Personal: A channel devoted to support and announcement of my project updates would restrict my focus to projects, which is far less scattered than the focuses encouraged by following Twitter.

Socio-technical: Telegram channels are designed for one-way communication, which is perfect for announcements. They also support pairing with a group for discussion, which permits support without cluttering the channel view. As a side benefit, this allows all subscribers quickly to examine the latest updates to all projects in chronological order, which is difficult on Twitter without people keeping my timeline open separate from other timelines. (Channel messages are automatically forwarded into the group as well, so users may follow all discussion without loss of context in the discussion group.) Regarding message length, I have not found a character limit on Telegram messages yet.

Corporate: It is my understanding that Telegram has been very popular for many years, though only recently among blind users. Telegram has an API that appears stable, in case there is ever a need to develop an accessible alternative interface to the platform. The Unigram app, available in the Windows Store, is just such an application and, at this writing, is reported to be significantly more accessible via screen readers than the native Telegram application on Windows. The iOS Telegram client is natively accessible enough to support reading and posting messages (some other features are not accessible, however).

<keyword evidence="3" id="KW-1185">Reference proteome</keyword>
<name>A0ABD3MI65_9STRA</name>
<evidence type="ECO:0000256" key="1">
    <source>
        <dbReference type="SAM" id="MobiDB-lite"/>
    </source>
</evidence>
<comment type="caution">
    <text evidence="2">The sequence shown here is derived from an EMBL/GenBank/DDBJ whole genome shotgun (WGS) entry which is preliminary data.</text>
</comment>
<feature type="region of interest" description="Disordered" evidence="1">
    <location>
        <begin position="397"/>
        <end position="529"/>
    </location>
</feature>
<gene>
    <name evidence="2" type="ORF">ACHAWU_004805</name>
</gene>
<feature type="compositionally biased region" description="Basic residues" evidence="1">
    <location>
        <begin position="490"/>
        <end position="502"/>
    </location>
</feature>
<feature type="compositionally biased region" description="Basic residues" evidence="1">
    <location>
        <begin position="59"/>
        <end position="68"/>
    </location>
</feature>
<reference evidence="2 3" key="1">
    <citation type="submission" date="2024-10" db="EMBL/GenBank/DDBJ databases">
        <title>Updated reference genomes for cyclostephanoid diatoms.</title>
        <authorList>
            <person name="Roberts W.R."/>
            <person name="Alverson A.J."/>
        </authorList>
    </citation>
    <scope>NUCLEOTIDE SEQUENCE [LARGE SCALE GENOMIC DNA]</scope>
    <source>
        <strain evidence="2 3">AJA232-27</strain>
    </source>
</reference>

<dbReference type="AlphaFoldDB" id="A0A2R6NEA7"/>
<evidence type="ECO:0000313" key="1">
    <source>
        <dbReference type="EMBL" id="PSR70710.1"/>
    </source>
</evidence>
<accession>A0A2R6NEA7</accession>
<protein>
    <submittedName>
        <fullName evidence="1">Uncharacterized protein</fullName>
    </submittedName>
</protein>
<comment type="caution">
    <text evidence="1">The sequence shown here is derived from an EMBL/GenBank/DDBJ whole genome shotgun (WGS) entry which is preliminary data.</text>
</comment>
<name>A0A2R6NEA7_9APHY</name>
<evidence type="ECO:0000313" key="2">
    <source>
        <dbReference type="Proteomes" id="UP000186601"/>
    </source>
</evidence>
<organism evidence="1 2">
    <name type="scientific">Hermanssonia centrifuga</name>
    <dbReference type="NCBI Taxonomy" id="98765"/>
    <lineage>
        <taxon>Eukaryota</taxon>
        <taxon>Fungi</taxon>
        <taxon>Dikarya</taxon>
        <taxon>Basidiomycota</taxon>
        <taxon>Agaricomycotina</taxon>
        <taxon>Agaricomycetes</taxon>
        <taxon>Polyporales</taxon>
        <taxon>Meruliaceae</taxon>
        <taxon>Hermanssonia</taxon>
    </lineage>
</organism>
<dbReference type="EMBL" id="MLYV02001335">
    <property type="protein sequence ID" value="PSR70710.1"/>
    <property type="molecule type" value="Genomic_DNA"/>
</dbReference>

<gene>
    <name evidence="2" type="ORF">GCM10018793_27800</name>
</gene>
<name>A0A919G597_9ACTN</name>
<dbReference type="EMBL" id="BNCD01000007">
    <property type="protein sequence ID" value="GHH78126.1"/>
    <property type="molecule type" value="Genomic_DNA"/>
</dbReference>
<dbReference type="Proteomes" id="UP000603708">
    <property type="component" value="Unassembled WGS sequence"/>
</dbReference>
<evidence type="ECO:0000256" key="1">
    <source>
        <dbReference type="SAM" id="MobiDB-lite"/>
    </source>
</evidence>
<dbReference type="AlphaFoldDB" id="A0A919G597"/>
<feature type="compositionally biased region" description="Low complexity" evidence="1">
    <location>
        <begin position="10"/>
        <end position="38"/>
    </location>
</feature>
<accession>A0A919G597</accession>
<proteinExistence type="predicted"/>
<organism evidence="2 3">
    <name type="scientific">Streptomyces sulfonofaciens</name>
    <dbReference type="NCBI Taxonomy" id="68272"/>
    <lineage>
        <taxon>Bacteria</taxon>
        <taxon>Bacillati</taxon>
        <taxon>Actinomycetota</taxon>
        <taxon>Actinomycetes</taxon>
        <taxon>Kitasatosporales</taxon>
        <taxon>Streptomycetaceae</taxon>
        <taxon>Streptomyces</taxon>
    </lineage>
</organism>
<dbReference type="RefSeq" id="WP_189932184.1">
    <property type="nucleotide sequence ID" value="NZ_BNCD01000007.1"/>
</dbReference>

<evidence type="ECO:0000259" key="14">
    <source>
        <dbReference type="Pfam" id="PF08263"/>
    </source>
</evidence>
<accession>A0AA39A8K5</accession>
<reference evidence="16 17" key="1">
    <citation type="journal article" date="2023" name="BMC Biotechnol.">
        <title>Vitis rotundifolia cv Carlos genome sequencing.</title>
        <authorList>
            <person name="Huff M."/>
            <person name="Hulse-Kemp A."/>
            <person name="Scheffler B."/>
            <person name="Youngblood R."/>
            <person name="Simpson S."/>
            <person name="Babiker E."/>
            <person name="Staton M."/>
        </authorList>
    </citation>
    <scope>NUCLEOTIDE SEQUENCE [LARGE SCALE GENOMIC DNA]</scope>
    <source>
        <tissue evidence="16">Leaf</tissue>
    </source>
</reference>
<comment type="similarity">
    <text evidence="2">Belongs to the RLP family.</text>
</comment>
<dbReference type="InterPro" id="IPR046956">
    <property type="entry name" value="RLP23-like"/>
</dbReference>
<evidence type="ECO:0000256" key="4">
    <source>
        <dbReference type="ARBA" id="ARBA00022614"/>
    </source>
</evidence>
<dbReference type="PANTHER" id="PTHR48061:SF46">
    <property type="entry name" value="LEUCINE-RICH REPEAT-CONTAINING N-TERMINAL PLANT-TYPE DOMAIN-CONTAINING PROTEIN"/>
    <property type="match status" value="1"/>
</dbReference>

Conclusion and Plans

I publicized the experimental "Doug's Project Update Announcements" Telegram channel on March 1, 2020. Anyone may join the channel by clicking that link, and I encourage feedback on this approach for announcements and support. By this writing, the channel also has a more easy-to-remember public link at, and anyone can immediately view channel messages even without Telegram or a Telegram account at

Until an issue is resolved with the creation of paired discussion groups, the discussion group is running separately and without automatic forwarding of announcements from the above channel. Anyone may join the discussion channel here to provide thoughts or feedback. Please keep messages in this group related to projects I'm working on and/or to messages I post in the channel.

At this time, the channel/group pair runs in parallel to my Twitter support while I assess the feasibility of its exclusive use. If I choose to discontinue Twitter announcements or support, I will announce this in both places. I am also exploring the automation of tweets directly from the channel. My ears remain open for other alternatives just in case a better one still exists.